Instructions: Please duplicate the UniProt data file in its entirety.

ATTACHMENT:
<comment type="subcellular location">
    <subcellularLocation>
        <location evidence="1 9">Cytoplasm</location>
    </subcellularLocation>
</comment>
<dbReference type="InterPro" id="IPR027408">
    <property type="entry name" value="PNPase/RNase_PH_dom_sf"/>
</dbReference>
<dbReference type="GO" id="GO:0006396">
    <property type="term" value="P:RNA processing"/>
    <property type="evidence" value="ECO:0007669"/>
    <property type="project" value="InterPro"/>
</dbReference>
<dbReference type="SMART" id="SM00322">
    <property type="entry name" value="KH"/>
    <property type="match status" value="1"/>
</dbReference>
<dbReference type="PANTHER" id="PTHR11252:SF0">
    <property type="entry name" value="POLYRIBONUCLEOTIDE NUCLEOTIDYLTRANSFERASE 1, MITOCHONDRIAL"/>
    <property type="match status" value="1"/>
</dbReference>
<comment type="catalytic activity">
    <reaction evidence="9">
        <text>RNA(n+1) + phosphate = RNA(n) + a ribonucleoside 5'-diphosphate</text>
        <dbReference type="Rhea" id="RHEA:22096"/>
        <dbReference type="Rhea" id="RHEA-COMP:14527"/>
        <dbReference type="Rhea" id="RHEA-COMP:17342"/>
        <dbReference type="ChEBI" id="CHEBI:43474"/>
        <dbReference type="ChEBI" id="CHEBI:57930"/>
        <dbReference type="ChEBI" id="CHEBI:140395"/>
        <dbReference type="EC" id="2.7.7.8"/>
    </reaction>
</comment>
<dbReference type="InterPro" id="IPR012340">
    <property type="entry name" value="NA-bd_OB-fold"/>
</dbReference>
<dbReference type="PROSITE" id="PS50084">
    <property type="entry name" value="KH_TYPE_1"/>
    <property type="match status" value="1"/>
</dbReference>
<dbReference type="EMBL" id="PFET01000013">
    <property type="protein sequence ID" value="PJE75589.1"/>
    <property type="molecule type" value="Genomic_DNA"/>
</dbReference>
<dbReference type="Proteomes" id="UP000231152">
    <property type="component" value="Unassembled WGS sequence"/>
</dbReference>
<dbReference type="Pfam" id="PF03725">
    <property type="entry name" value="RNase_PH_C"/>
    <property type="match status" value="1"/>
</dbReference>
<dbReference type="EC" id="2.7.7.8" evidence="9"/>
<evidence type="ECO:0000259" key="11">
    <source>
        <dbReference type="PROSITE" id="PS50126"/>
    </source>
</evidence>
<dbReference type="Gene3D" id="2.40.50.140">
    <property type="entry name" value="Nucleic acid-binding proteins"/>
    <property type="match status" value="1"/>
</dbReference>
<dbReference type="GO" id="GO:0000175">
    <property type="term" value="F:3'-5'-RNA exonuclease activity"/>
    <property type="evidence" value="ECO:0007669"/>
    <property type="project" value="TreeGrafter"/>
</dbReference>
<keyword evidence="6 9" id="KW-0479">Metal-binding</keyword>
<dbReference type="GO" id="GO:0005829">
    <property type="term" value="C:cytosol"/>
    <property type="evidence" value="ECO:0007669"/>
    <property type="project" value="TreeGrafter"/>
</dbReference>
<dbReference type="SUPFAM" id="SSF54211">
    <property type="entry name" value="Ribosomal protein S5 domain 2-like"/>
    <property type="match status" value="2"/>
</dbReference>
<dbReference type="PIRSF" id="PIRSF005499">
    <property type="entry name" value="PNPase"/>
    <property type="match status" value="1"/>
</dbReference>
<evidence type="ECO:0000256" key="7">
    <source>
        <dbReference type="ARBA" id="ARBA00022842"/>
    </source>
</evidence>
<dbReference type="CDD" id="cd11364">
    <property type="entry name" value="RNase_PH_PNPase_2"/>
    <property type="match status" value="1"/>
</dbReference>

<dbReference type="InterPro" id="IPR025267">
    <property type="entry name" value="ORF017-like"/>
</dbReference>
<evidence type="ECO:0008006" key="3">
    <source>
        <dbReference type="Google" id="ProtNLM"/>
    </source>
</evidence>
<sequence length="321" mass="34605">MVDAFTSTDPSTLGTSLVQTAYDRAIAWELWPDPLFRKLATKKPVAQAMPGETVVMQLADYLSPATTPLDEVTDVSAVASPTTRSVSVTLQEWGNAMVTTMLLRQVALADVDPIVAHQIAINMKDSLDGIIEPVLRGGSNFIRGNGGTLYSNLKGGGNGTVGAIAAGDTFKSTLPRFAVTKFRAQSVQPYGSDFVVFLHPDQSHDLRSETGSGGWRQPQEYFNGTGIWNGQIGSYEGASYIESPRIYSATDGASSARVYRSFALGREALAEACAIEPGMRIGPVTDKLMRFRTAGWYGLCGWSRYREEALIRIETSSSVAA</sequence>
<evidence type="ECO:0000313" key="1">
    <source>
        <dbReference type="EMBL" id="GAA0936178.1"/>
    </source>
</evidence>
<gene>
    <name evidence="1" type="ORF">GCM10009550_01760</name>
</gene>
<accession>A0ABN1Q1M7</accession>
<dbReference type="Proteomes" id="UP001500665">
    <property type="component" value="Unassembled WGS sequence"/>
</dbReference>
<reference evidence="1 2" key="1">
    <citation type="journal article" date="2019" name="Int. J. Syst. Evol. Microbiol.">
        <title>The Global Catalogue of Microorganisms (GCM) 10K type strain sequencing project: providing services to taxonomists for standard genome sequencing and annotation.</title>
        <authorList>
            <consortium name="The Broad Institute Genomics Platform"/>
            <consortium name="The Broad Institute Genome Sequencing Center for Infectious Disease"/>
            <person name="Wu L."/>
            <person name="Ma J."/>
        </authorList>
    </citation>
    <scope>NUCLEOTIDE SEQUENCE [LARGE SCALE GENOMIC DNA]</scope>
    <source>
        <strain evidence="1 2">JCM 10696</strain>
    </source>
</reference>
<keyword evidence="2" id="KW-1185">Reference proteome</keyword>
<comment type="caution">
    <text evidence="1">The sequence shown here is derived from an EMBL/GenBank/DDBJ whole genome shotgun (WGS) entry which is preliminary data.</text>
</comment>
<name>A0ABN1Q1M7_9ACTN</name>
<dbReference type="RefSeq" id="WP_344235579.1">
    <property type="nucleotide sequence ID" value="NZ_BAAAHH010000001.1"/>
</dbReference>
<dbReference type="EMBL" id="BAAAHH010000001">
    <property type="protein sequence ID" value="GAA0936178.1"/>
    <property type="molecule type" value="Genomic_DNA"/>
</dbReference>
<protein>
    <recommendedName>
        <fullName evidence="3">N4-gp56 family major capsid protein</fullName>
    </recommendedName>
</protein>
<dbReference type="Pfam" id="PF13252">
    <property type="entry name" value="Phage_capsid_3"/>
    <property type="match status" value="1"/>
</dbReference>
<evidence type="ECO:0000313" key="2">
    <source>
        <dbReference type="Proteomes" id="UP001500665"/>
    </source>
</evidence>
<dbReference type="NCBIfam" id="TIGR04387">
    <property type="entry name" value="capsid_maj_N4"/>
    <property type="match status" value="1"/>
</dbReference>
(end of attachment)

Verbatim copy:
<comment type="subcellular location">
    <subcellularLocation>
        <location evidence="1 9">Cytoplasm</location>
    </subcellularLocation>
</comment>
<dbReference type="InterPro" id="IPR027408">
    <property type="entry name" value="PNPase/RNase_PH_dom_sf"/>
</dbReference>
<dbReference type="GO" id="GO:0006396">
    <property type="term" value="P:RNA processing"/>
    <property type="evidence" value="ECO:0007669"/>
    <property type="project" value="InterPro"/>
</dbReference>
<dbReference type="SMART" id="SM00322">
    <property type="entry name" value="KH"/>
    <property type="match status" value="1"/>
</dbReference>
<dbReference type="PANTHER" id="PTHR11252:SF0">
    <property type="entry name" value="POLYRIBONUCLEOTIDE NUCLEOTIDYLTRANSFERASE 1, MITOCHONDRIAL"/>
    <property type="match status" value="1"/>
</dbReference>
<comment type="catalytic activity">
    <reaction evidence="9">
        <text>RNA(n+1) + phosphate = RNA(n) + a ribonucleoside 5'-diphosphate</text>
        <dbReference type="Rhea" id="RHEA:22096"/>
        <dbReference type="Rhea" id="RHEA-COMP:14527"/>
        <dbReference type="Rhea" id="RHEA-COMP:17342"/>
        <dbReference type="ChEBI" id="CHEBI:43474"/>
        <dbReference type="ChEBI" id="CHEBI:57930"/>
        <dbReference type="ChEBI" id="CHEBI:140395"/>
        <dbReference type="EC" id="2.7.7.8"/>
    </reaction>
</comment>
<dbReference type="InterPro" id="IPR012340">
    <property type="entry name" value="NA-bd_OB-fold"/>
</dbReference>
<dbReference type="PROSITE" id="PS50084">
    <property type="entry name" value="KH_TYPE_1"/>
    <property type="match status" value="1"/>
</dbReference>
<dbReference type="EMBL" id="PFET01000013">
    <property type="protein sequence ID" value="PJE75589.1"/>
    <property type="molecule type" value="Genomic_DNA"/>
</dbReference>
<dbReference type="Proteomes" id="UP000231152">
    <property type="component" value="Unassembled WGS sequence"/>
</dbReference>
<dbReference type="Pfam" id="PF03725">
    <property type="entry name" value="RNase_PH_C"/>
    <property type="match status" value="1"/>
</dbReference>
<dbReference type="EC" id="2.7.7.8" evidence="9"/>
<evidence type="ECO:0000259" key="11">
    <source>
        <dbReference type="PROSITE" id="PS50126"/>
    </source>
</evidence>
<dbReference type="Gene3D" id="2.40.50.140">
    <property type="entry name" value="Nucleic acid-binding proteins"/>
    <property type="match status" value="1"/>
</dbReference>
<dbReference type="GO" id="GO:0000175">
    <property type="term" value="F:3'-5'-RNA exonuclease activity"/>
    <property type="evidence" value="ECO:0007669"/>
    <property type="project" value="TreeGrafter"/>
</dbReference>
<keyword evidence="6 9" id="KW-0479">Metal-binding</keyword>
<dbReference type="GO" id="GO:0005829">
    <property type="term" value="C:cytosol"/>
    <property type="evidence" value="ECO:0007669"/>
    <property type="project" value="TreeGrafter"/>
</dbReference>
<dbReference type="SUPFAM" id="SSF54211">
    <property type="entry name" value="Ribosomal protein S5 domain 2-like"/>
    <property type="match status" value="2"/>
</dbReference>
<dbReference type="PIRSF" id="PIRSF005499">
    <property type="entry name" value="PNPase"/>
    <property type="match status" value="1"/>
</dbReference>
<evidence type="ECO:0000256" key="7">
    <source>
        <dbReference type="ARBA" id="ARBA00022842"/>
    </source>
</evidence>
<dbReference type="CDD" id="cd11364">
    <property type="entry name" value="RNase_PH_PNPase_2"/>
    <property type="match status" value="1"/>
</dbReference>

<dbReference type="InterPro" id="IPR025267">
    <property type="entry name" value="ORF017-like"/>
</dbReference>
<evidence type="ECO:0008006" key="3">
    <source>
        <dbReference type="Google" id="ProtNLM"/>
    </source>
</evidence>
<sequence length="321" mass="34605">MVDAFTSTDPSTLGTSLVQTAYDRAIAWELWPDPLFRKLATKKPVAQAMPGETVVMQLADYLSPATTPLDEVTDVSAVASPTTRSVSVTLQEWGNAMVTTMLLRQVALADVDPIVAHQIAINMKDSLDGIIEPVLRGGSNFIRGNGGTLYSNLKGGGNGTVGAIAAGDTFKSTLPRFAVTKFRAQSVQPYGSDFVVFLHPDQSHDLRSETGSGGWRQPQEYFNGTGIWNGQIGSYEGASYIESPRIYSATDGASSARVYRSFALGREALAEACAIEPGMRIGPVTDKLMRFRTAGWYGLCGWSRYREEALIRIETSSSVAA</sequence>
<evidence type="ECO:0000313" key="1">
    <source>
        <dbReference type="EMBL" id="GAA0936178.1"/>
    </source>
</evidence>
<gene>
    <name evidence="1" type="ORF">GCM10009550_01760</name>
</gene>
<accession>A0ABN1Q1M7</accession>
<dbReference type="Proteomes" id="UP001500665">
    <property type="component" value="Unassembled WGS sequence"/>
</dbReference>
<reference evidence="1 2" key="1">
    <citation type="journal article" date="2019" name="Int. J. Syst. Evol. Microbiol.">
        <title>The Global Catalogue of Microorganisms (GCM) 10K type strain sequencing project: providing services to taxonomists for standard genome sequencing and annotation.</title>
        <authorList>
            <consortium name="The Broad Institute Genomics Platform"/>
            <consortium name="The Broad Institute Genome Sequencing Center for Infectious Disease"/>
            <person name="Wu L."/>
            <person name="Ma J."/>
        </authorList>
    </citation>
    <scope>NUCLEOTIDE SEQUENCE [LARGE SCALE GENOMIC DNA]</scope>
    <source>
        <strain evidence="1 2">JCM 10696</strain>
    </source>
</reference>
<keyword evidence="2" id="KW-1185">Reference proteome</keyword>
<comment type="caution">
    <text evidence="1">The sequence shown here is derived from an EMBL/GenBank/DDBJ whole genome shotgun (WGS) entry which is preliminary data.</text>
</comment>
<name>A0ABN1Q1M7_9ACTN</name>
<dbReference type="RefSeq" id="WP_344235579.1">
    <property type="nucleotide sequence ID" value="NZ_BAAAHH010000001.1"/>
</dbReference>
<dbReference type="EMBL" id="BAAAHH010000001">
    <property type="protein sequence ID" value="GAA0936178.1"/>
    <property type="molecule type" value="Genomic_DNA"/>
</dbReference>
<protein>
    <recommendedName>
        <fullName evidence="3">N4-gp56 family major capsid protein</fullName>
    </recommendedName>
</protein>
<dbReference type="Pfam" id="PF13252">
    <property type="entry name" value="Phage_capsid_3"/>
    <property type="match status" value="1"/>
</dbReference>
<evidence type="ECO:0000313" key="2">
    <source>
        <dbReference type="Proteomes" id="UP001500665"/>
    </source>
</evidence>
<dbReference type="NCBIfam" id="TIGR04387">
    <property type="entry name" value="capsid_maj_N4"/>
    <property type="match status" value="1"/>
</dbReference>